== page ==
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New Mexico Lawmaker Pushes Bill to Reauthorize Broadband Grants

U.S. Rep. Melanie Stansbury of New Mexico has introduced legislation to reauthorize a broadband grant program and refocus it specifically on rural communities. The bill would reauthorize the program for another five years.

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(TNS) — U.S. Rep. Melanie Stansbury of New Mexico has introduced legislation to reauthorize a broadband grant program and refocus it specifically on rural communities.

The grant is one of many ways the federal government is putting money toward broadband.

"Across the country, 30% of our rural and our tribal communities don't have access to high speed Internet ... And we have over 100,000 homes and businesses in New Mexico that don't have high speed Internet. In fact, our state is ranked 43rd in the nation right now for access to high speed Internet," said Stansbury, a Democrat.

The Community Connect grant program is one of the major federal grant programs that funds broadband infrastructure in communities, Stansbury said. The bill would reauthorize the program for another five years. Sen. Tina Smith, D- Minnesota, is sponsoring the bill in the Senate.

"We are hopeful that it gets reauthorized, and it will help to expand access for over 8 million households and will help to serve huge portions of our rural and our tribal communities," Stansbury said.

The Department of Agriculture-administered grant program requires a 15% non-federal match and has a $5 million award ceiling.

From 2013 to 2021, there were no New Mexico recipients listed for USDA Community Connect grant awards, but there is a lot of federal broadband funding coming into the state.

The USDA-administered ReConnect grant and loan program has had numerous New Mexico recipients. An incomplete accounting of the 2023 New Mexico ReConnect recipients includes:

  • SWC Telesolutions Inc. — $9.3 million grant for a fiber project in Doña Ana and Sierra counties
  • Peñasco Valley Telephone Cooperative — $13.9 million grant to deploy fiber in Chaves, Eddy, Otero and Lincoln counties
  • Central New Mexico Electric Cooperative — $24.8 million to deploy fiber in Torrance County
  • Continental Divide Electric Cooperative — $21.7 million to deploy fiber in Cibola and McKinley counties.

Last year, the Taos-based Kit Carson Electric Cooperative Inc. received a $23 million ReConnect grant. The money will be used to bring fiber Internet to 4,000 subscribers from Abiquiú to Gallina. One of the anchor institutions for the new broadband service is Coronado High School in Gallina, Kit Carson Electric Co-op CEO Luis Reyes said.

"It's really leveling the playing field for rural people to have the same amenities that urban people may have in the sense of access to services via broadband," Reyes said.

Building fiber infrastructure will allow subscribers to take advantage of remote work opportunities, telehealth and distance learning, Reyes said.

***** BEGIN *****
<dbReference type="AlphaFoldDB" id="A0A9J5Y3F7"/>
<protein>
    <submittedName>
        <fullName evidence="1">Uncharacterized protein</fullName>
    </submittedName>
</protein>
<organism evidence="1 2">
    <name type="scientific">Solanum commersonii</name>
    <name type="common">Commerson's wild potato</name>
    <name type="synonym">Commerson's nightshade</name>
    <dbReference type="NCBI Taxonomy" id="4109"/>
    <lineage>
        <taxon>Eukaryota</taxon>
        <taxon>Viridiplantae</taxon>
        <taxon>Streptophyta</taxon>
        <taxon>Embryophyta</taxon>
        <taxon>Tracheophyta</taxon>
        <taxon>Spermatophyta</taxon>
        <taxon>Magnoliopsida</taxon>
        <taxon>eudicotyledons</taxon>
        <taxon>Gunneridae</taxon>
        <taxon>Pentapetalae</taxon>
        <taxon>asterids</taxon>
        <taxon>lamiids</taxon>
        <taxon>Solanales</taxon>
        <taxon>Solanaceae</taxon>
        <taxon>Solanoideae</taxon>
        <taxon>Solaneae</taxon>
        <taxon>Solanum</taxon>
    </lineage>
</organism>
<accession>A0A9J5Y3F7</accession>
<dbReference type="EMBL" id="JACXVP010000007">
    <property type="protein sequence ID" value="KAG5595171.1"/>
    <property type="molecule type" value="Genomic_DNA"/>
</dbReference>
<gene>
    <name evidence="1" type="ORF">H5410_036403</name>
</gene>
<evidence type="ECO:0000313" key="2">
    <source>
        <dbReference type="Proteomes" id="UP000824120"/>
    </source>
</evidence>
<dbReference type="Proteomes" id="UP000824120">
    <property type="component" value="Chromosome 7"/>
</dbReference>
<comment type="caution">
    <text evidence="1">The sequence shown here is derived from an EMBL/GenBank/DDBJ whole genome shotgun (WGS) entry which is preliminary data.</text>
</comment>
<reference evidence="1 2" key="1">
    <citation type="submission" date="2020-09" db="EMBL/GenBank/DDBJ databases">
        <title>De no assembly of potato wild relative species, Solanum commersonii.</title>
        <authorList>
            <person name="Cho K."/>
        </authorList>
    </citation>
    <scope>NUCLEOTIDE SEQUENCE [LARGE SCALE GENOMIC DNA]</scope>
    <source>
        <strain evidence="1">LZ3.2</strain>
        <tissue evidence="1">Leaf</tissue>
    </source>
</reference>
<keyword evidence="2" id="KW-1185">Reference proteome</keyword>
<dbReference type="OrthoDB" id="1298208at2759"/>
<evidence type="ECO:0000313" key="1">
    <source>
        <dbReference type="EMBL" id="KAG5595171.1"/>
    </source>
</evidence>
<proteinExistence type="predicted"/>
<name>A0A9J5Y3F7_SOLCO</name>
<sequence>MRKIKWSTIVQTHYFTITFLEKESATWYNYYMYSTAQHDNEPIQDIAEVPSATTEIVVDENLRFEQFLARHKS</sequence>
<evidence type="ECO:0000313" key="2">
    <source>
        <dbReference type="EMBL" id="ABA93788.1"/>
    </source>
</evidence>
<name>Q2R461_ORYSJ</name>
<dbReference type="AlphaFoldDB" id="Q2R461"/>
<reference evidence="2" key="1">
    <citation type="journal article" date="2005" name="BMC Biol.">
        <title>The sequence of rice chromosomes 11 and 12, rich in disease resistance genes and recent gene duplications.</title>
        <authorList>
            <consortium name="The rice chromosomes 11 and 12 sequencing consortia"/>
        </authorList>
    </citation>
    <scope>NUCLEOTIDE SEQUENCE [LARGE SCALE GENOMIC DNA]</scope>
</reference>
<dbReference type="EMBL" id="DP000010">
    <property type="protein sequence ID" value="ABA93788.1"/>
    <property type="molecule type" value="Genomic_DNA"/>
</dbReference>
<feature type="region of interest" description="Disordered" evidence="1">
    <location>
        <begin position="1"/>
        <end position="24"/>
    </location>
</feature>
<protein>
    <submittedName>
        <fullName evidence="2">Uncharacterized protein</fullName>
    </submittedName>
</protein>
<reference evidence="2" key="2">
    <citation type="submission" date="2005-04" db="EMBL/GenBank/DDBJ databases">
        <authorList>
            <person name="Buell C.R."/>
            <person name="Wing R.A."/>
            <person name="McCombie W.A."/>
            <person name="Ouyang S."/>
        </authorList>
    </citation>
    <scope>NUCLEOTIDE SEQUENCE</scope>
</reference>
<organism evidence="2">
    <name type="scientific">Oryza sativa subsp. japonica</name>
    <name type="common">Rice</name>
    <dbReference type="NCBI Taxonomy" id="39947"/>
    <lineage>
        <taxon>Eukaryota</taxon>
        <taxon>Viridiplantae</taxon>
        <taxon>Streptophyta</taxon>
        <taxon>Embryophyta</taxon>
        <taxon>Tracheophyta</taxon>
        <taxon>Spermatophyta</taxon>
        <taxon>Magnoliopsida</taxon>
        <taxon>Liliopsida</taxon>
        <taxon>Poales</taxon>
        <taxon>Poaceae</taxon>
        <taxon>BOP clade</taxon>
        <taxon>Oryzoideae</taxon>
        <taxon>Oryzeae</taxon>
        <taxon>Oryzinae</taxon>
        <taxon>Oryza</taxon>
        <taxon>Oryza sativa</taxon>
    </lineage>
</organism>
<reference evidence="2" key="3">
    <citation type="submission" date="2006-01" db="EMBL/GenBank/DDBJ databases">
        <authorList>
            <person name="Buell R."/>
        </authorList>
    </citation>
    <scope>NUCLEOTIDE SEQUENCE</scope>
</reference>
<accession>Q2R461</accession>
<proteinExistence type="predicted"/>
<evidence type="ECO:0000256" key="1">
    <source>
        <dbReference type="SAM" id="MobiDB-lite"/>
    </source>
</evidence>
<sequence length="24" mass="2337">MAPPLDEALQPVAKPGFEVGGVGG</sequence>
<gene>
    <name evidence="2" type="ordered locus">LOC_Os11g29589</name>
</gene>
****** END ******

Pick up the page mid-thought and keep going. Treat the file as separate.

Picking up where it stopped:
Under another program, nearly $700 million is coming into the state for broadband infrastructure from the Bipartisan Infrastructure Law.

"That bill included $65 billion for broadband, and of that $675 million of those dollars have been headed toward New Mexico. But actually getting that broadband infrastructure in place and then into people's homes is the next challenge," Stansbury said.

New Mexico has also put state dollars in its Connect New Mexico program. Reyes, who is on the Connect New Mexico Council, said the state-administered grants play an important role and complement the work supported by the USDA-administered grants.

"Some of those grants really can identify those areas that may not play well at the national level, but at the local level, we're able to get monies to communities that really need the broadband connectivity that may not have a leader in that community to do it," Reyes said. "With what's happening in rural areas, a lot of the electric co-ops are starting to pick up that leadership role. But in some areas, there may not be an electric co-op, or there may not be someone who's familiar with how to make grants for those areas."

While the USDA Connect grant program has existed for more than a decade, the state's New Mexico Broadband program was established in 2021, and Reyes has seen an increase in broadband funding opportunities.

"There's grant money at the SEC. There's grant money at the Department of Commerce. So, there's a lot of money for rural applications, if you write a competitive, solid grant (application)," Reyes said.

However, Reyes believes more funding is required to build the needed infrastructure.

"It really has made an impact. I don't think though it's enough money, because we're so far behind in being connected in New Mexico. It's such a steep hill to climb," Reyes said.

The 1st Congressional District that Stansbury represents encompasses the Albuquerque metro area, part of Sandoval and Valencia counties, and major rural counties in central and eastern New Mexico.

"We have homes, households, businesses, ranchers, who don't have access to Internet at all, much less high speed Internet. For example, in Fort Sumner, which is on the eastern side of our district, that's ranching country, we have huge numbers of rural constituents out there that don't have access to Internet. Of course, that not only impacts their ability to access everything that's available through the Internet, but also affects their economic opportunities through their ranches and businesses," Stansbury said.

©2023 the Albuquerque Journal, Distributed by Tribune Content Agency, LLC.